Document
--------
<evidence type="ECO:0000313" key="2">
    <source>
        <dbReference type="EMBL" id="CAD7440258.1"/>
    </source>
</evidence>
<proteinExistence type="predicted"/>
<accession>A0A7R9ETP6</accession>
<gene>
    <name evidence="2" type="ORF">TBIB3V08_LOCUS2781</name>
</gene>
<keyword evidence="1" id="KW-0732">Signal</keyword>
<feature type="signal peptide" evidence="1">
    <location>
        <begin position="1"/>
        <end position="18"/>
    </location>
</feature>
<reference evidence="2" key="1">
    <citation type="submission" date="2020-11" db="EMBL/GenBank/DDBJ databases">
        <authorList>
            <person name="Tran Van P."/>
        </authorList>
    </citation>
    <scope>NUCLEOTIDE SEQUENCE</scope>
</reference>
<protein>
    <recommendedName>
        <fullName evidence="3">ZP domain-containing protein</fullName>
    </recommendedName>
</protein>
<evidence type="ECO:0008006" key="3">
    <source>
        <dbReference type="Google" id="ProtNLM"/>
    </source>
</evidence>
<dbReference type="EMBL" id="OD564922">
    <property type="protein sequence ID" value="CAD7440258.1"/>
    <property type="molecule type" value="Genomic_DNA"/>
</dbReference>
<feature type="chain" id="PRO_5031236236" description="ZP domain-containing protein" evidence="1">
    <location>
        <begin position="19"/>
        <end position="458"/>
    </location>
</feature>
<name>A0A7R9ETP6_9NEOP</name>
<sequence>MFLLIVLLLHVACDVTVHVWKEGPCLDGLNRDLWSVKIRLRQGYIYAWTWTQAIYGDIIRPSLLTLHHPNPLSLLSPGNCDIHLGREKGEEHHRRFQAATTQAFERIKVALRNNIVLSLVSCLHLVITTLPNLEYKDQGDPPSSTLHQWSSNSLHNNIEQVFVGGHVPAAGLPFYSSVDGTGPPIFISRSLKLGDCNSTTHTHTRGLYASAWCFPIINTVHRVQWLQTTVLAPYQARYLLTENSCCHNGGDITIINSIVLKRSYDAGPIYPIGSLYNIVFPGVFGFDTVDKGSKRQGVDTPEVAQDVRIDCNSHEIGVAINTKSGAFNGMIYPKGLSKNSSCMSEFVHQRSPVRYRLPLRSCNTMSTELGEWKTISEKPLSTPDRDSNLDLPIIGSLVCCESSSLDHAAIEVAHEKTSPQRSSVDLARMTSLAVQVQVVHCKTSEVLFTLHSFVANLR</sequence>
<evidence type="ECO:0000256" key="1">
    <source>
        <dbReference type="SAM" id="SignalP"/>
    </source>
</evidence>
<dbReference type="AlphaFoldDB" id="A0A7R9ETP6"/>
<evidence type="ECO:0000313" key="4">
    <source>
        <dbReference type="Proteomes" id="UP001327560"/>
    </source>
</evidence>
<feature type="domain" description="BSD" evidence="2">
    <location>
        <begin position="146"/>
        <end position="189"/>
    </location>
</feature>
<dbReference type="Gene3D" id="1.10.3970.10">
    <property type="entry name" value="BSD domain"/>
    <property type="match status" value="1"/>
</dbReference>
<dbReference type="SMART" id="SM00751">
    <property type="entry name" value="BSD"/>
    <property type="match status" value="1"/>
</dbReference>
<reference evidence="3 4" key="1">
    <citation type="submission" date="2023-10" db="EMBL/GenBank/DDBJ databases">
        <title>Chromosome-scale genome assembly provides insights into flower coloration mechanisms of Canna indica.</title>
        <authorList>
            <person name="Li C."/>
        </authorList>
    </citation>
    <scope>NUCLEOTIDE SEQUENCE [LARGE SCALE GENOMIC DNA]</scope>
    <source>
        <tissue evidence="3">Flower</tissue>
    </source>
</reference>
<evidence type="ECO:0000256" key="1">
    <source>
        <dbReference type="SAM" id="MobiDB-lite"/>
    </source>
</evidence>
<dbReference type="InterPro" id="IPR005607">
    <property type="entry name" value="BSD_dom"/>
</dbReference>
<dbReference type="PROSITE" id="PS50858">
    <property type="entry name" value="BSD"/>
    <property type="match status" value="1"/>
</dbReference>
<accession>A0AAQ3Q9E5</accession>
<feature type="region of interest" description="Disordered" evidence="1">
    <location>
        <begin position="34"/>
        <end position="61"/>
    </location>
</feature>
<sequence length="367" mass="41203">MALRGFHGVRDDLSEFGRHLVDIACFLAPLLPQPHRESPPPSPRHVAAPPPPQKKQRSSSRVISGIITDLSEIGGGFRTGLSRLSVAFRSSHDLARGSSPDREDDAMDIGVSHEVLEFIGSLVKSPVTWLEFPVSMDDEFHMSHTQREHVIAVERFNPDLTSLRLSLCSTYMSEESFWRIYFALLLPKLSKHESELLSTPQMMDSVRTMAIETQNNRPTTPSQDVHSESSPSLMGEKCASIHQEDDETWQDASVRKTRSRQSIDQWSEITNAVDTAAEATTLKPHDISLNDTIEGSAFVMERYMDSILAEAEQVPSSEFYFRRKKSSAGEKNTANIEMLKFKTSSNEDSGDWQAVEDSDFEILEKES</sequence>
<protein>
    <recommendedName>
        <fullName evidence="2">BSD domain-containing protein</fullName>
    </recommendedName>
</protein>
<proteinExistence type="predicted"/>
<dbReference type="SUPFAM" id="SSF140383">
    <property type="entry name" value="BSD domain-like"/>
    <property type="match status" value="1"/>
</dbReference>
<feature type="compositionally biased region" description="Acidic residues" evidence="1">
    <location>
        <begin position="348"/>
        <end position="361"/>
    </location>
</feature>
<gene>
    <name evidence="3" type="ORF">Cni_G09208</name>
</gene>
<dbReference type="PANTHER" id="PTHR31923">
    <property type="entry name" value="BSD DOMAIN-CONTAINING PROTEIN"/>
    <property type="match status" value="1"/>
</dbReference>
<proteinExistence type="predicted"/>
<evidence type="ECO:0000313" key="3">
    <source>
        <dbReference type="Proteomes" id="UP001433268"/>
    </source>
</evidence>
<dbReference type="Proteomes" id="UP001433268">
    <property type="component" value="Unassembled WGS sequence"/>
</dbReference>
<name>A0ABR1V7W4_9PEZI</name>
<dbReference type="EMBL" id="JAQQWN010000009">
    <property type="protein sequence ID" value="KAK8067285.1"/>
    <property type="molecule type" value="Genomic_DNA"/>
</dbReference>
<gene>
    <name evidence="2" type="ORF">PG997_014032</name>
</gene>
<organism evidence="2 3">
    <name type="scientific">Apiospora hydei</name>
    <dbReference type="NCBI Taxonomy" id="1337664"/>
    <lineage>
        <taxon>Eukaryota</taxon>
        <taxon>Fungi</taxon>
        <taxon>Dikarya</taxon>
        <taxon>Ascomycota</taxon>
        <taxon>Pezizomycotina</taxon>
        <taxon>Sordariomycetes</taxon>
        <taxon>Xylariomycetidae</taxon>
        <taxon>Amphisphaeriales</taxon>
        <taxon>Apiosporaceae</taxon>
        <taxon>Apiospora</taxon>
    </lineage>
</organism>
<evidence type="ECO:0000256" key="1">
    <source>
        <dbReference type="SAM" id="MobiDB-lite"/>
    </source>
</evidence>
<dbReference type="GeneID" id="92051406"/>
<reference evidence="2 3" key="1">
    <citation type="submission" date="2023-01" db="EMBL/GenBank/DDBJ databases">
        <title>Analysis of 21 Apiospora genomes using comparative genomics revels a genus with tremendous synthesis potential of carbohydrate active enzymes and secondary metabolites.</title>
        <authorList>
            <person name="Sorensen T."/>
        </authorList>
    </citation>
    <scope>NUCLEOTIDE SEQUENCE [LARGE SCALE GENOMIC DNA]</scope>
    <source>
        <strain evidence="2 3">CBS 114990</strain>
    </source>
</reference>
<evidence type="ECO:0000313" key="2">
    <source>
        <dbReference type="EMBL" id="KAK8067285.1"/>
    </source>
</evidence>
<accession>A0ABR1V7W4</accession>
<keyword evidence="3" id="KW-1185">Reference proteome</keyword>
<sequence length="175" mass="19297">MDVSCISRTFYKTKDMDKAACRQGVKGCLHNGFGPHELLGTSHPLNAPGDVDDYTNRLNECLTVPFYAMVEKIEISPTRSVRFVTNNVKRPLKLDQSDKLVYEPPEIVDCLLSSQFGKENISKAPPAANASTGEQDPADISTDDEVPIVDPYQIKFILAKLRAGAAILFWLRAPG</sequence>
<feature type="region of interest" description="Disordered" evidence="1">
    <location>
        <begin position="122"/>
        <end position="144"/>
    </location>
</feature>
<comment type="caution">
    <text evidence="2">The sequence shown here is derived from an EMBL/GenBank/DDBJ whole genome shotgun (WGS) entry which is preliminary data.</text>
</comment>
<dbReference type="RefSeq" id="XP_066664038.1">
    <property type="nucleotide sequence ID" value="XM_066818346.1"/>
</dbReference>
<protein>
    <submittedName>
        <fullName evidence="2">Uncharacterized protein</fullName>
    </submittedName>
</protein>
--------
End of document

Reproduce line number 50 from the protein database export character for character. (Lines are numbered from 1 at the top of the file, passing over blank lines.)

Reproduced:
        <dbReference type="SAM" id="SignalP"/>